OBJECTIVE: To assess the role of environmental contamination in the transmission of multidrug-resistant bacteria to healthcare workers' clothing. DESIGN: Prospective cohort. SETTING: Six intensive care units at a tertiary care hospital. SUBJECTS: Healthcare workers including registered nurses, patient care technicians, respiratory therapists, occupational/physical therapists, and physicians. INTERVENTIONS: None...
April 2012: Critical Care Medicine
Marlene R Miller, Michael Griswold, J Mitchell Harris, Gayane Yenokyan, W Charles Huskins, Michele Moss, Tom B Rice, Debra Ridling, Deborah Campbell, Peter Margolis, Stephen Muething, Richard J Brilli
OBJECTIVE: Despite the magnitude of the problem of catheter-associated bloodstream infections (CA-BSIs) in children, relatively little research has been performed to identify effective strategies to reduce these complications. In this study, we aimed to develop and evaluate effective catheter-care practices to reduce pediatric CA-BSIs. STUDY DESIGN AND METHODS: Our study was a multi-institutional, interrupted time-series design with historical control data and was conducted in 29 PICUs across the United States...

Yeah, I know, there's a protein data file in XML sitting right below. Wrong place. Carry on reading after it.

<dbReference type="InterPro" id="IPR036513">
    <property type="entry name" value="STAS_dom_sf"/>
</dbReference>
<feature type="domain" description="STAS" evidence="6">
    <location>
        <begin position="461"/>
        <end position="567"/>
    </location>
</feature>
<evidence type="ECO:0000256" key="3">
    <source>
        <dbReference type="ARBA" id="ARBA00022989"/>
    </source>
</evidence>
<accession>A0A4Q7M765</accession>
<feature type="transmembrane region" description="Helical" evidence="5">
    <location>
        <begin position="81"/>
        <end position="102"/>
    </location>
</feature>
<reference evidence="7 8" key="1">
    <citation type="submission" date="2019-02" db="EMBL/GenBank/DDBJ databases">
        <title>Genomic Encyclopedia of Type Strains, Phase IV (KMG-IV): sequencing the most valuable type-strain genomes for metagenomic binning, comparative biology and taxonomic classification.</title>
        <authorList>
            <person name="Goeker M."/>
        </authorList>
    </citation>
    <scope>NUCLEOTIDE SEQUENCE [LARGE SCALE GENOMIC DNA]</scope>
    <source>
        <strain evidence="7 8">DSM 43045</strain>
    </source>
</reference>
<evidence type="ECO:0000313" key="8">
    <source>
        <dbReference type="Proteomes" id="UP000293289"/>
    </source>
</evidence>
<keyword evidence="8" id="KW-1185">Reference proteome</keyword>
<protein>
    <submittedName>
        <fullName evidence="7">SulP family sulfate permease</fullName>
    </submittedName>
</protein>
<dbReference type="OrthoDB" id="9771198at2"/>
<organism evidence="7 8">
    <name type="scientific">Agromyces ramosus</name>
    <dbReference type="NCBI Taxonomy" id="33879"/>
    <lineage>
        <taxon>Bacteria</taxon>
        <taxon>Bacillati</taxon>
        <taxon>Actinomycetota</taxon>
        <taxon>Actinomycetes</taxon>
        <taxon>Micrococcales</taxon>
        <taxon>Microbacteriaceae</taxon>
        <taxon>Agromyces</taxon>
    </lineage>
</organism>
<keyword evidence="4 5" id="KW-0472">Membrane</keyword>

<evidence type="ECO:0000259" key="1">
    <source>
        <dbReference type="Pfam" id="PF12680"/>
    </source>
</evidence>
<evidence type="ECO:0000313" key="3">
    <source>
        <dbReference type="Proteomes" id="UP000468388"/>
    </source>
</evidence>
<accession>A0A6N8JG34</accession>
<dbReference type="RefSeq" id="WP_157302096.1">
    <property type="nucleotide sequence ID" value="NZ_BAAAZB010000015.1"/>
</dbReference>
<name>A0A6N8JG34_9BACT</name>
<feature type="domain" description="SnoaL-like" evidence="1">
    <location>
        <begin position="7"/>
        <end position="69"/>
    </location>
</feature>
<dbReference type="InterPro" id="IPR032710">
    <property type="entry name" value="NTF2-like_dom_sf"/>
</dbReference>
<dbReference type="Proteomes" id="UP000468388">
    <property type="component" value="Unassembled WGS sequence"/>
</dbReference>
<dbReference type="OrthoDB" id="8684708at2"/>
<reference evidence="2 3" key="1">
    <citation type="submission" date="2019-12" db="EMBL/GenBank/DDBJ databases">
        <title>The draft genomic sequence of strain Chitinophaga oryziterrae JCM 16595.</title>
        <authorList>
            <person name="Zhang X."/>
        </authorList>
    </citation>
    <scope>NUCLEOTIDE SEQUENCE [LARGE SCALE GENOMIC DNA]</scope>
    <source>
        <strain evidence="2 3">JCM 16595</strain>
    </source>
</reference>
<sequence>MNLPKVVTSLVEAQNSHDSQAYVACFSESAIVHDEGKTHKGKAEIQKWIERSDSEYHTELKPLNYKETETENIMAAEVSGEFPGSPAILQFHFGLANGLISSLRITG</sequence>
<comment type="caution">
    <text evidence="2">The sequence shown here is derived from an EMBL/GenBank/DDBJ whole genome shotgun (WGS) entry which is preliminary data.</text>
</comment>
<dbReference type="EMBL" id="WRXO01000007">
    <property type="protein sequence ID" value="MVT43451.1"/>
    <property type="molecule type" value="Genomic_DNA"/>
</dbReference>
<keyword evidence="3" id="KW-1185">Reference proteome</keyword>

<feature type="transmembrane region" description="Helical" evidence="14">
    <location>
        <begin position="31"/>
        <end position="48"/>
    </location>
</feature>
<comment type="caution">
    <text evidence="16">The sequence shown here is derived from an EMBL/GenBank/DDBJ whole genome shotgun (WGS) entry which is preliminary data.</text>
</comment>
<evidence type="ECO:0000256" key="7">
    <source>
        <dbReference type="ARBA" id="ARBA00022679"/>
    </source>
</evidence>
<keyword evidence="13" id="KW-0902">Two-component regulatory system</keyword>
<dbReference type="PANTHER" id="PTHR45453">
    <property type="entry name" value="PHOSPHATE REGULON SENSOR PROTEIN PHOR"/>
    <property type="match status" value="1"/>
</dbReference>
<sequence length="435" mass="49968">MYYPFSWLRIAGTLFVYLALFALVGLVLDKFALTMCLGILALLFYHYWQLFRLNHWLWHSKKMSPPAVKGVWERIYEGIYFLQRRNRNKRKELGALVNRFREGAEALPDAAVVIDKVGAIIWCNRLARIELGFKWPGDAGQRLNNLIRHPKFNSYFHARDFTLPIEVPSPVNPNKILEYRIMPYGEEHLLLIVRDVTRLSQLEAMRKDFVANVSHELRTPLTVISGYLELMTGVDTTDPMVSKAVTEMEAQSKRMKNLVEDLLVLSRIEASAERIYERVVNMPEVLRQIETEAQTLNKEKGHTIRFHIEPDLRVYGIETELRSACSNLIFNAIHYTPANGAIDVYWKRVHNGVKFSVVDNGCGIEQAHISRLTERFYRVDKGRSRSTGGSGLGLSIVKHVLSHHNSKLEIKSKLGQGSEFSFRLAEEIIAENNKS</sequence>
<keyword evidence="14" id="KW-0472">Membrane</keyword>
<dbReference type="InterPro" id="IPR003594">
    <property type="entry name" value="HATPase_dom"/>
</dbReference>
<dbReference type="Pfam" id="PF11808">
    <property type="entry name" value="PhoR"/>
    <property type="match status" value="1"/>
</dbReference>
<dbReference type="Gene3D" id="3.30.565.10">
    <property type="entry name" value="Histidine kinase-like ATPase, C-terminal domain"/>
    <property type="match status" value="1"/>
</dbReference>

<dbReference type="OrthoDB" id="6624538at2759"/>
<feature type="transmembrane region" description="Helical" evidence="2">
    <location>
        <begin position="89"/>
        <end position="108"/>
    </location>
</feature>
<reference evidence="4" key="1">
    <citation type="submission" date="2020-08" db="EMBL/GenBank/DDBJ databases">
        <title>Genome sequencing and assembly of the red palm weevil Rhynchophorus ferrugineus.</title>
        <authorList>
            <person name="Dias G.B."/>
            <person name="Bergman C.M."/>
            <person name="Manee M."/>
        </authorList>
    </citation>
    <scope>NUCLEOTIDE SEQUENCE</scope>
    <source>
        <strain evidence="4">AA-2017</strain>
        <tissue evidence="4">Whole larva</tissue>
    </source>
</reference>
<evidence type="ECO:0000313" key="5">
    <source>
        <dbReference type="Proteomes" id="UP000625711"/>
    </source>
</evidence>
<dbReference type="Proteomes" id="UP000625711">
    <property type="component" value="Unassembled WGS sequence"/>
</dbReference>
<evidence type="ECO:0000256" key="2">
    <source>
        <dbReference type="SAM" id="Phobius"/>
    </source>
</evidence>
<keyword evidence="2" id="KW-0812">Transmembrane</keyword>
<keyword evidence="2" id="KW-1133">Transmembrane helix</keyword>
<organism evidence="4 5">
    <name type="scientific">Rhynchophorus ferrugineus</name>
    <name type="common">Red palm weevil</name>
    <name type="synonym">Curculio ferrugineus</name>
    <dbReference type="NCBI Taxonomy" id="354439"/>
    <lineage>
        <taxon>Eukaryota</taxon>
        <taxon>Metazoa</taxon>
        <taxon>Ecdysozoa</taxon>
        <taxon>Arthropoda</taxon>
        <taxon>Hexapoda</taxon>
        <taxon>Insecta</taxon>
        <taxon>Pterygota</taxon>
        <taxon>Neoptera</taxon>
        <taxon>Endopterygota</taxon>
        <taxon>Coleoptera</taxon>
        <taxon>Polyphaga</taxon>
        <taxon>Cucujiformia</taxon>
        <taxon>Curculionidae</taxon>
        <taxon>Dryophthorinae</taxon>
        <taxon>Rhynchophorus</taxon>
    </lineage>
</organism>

February 2010: Pediatrics
Leah M Feazel, Ashish Malhotra, Eli N Perencevich, Peter Kaboli, Daniel J Diekema, Marin L Schweizer
OBJECTIVES: Despite vigorous infection control measures, Clostridium difficile continues to cause significant disease burden. Antibiotic stewardship programmes (ASPs) may prevent C. difficile infections by limiting exposure to certain antibiotics. Our objective was to perform a meta-analysis of published studies to assess the effect of ASPs on the risk of C. difficile infection in hospitalized adult patients. METHODS: Searches of PubMed, Web of Science, Cumulative Index to Nursing and Allied Health Literature and two Cochrane databases were conducted to find all published studies on interventions related to antibiotic stewardship and C...
July 2014: Journal of Antimicrobial Chemotherapy
George G Zhanel, Doris Cheung, Heather Adam, Sheryl Zelenitsky, Alyssa Golden, Frank Schweizer, Bala Gorityala, Philippe R S Lagacé-Wiens, Andrew Walkty, Alfred S Gin, Daryl J Hoban, James A Karlowsky